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Consequences of prenatal toxin exposure for mental health

In a recent meta-analysis of the research to date on the impact of school quality, including both physical and psychosocial factors, on children’s school achievement in low-income countries,found that there appears to be good evidence for the impact of access to electricity on children’s educational outcomes. And, in their investigation of the relations between school physical quality and rural Kenyan first grade children’s cognitive functioning and behavior, found that the availability of natural light (in schools without electricity) predicted students’ test scores. In high-income countries, where lighting is typically sufficient, research has focused more on potential benefits of exposure to natural light. Although the work on natural light exposure and children’s health and performance is limited, some rigorous work suggesting the potential importance of natural light for young children has been conducted in Sweden.These investigators found evidence for the importance of sufficient natural light exposure for primary school children’s well being during periods of the year when daylight hours are limited.

In North America, upper respiratory infections, asthma and allergies are the most common cause of primary school absenteeism and have been routinely linked to exposure to mold and other allergens as well as ambient pollutants inside both schools and children’s homes (EPA, 2003). Poorly maintained heating and ventilation systems as well as low levels of indoor:outdoor air exchange exacerbate these adverse indoor climate impacts on children (Evans, 2006). Although work in this area in the global South is limited, similar impacts of poor quality ventilation and heating would be expected.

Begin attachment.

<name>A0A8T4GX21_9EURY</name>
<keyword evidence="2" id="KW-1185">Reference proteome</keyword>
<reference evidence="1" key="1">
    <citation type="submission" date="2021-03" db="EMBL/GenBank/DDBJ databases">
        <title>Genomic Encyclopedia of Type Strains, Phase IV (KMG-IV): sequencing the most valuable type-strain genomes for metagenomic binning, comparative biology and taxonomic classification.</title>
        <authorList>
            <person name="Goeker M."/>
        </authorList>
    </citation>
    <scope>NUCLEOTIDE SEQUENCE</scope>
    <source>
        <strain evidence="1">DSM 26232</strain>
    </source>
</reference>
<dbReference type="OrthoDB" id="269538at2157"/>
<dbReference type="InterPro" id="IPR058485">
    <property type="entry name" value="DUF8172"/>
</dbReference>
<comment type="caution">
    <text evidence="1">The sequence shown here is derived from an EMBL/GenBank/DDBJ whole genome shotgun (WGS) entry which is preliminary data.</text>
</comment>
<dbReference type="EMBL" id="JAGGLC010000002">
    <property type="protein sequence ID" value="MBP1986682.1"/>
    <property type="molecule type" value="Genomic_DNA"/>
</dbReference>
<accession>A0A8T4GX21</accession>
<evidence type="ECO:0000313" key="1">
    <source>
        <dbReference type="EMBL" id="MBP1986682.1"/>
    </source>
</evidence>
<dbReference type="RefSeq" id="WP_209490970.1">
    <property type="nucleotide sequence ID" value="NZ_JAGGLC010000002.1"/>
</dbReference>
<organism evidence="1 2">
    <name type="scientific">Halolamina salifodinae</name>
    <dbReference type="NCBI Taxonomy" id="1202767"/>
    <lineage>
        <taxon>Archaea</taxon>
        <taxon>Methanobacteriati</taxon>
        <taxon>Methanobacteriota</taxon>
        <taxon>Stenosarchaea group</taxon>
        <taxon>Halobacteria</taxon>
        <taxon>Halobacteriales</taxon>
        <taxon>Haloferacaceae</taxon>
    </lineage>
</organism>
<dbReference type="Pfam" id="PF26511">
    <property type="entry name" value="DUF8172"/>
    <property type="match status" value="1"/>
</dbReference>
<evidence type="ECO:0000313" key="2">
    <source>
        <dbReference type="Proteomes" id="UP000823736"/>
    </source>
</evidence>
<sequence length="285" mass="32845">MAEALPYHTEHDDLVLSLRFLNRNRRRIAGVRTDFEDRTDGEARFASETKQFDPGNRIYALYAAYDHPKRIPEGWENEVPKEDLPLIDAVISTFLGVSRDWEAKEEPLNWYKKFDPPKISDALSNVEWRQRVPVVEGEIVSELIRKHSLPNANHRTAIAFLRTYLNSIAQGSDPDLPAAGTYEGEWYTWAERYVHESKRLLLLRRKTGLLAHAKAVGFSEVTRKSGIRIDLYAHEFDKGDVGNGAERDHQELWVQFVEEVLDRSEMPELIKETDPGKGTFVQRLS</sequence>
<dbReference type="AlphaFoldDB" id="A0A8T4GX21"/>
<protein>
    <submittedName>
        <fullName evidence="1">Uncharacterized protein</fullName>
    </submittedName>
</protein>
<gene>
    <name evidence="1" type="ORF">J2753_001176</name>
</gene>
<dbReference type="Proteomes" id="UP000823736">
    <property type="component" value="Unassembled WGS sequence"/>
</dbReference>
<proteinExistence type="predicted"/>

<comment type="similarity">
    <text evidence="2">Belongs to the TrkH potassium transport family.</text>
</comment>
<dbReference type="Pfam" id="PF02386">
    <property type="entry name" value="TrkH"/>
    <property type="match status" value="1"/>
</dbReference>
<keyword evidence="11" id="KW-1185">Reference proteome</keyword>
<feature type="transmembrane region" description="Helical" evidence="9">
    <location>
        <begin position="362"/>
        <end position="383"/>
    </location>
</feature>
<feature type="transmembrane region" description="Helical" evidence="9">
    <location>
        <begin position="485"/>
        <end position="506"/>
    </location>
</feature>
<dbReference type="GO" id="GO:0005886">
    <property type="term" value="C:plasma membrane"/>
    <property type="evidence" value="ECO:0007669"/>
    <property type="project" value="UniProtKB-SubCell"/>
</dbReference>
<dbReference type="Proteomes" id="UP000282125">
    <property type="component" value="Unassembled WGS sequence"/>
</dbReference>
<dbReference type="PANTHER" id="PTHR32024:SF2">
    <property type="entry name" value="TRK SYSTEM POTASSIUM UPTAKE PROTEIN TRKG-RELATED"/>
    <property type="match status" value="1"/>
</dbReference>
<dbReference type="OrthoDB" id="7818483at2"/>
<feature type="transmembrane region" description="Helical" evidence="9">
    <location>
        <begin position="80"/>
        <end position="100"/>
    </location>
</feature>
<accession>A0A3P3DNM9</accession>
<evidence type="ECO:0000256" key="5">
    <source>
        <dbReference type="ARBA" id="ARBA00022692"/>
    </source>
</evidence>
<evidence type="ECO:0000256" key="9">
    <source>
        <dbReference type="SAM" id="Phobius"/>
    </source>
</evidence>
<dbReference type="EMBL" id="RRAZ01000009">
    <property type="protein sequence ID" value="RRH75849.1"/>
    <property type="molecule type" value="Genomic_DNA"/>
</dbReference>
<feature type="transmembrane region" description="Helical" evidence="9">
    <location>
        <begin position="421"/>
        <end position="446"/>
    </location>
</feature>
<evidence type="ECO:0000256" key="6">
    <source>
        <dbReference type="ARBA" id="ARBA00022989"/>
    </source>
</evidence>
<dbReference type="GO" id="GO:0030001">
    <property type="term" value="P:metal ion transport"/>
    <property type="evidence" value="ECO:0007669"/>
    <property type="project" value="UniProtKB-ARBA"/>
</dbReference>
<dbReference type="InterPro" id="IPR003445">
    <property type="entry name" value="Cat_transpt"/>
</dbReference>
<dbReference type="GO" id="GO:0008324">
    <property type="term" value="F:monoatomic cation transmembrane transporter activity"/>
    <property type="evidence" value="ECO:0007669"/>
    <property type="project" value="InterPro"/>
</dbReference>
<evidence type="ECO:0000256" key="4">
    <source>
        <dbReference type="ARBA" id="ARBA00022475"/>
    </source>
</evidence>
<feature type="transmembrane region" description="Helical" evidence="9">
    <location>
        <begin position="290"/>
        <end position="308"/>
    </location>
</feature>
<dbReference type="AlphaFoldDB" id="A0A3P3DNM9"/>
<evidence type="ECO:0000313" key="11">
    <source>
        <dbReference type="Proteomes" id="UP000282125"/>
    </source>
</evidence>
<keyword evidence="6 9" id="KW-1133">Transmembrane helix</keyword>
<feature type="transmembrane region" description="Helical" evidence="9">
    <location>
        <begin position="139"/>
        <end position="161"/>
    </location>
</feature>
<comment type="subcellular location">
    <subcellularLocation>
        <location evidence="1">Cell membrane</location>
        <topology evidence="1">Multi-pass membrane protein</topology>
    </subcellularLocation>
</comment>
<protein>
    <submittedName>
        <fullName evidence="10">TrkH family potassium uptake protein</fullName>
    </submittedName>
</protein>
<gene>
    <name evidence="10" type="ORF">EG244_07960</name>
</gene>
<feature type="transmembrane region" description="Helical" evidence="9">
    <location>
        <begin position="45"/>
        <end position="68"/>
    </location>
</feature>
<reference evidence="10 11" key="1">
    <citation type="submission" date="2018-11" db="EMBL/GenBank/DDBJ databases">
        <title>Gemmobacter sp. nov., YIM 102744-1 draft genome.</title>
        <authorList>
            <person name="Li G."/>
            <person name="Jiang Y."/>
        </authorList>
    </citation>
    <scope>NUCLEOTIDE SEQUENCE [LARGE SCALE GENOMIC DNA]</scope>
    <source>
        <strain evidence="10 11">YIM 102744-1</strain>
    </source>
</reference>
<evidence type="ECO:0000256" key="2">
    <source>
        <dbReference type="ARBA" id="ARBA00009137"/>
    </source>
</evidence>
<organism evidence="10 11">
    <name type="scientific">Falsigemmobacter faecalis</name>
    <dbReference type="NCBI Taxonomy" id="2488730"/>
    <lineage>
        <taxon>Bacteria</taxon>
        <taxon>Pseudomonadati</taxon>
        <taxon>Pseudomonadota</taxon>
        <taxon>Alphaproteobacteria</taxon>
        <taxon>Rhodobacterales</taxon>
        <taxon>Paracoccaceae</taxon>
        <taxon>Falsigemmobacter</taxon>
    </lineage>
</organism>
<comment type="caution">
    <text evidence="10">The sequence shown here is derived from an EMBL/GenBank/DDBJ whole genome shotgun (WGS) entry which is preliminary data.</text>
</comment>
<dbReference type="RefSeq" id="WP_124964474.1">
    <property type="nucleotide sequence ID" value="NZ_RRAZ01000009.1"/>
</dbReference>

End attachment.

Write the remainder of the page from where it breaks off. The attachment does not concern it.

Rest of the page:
Consistent with the bioecological perspective (Bronfenbrenner & Morris, 1998), in addition to focusing on the direct effects of school setting physical conditions on children themselves, it is important to keep in mind that substandard working conditions influence labor satisfaction and retention, and the same holds true for teachers. Several studies have shown that poor quality school physical conditions adversely influence teacher satisfaction and retention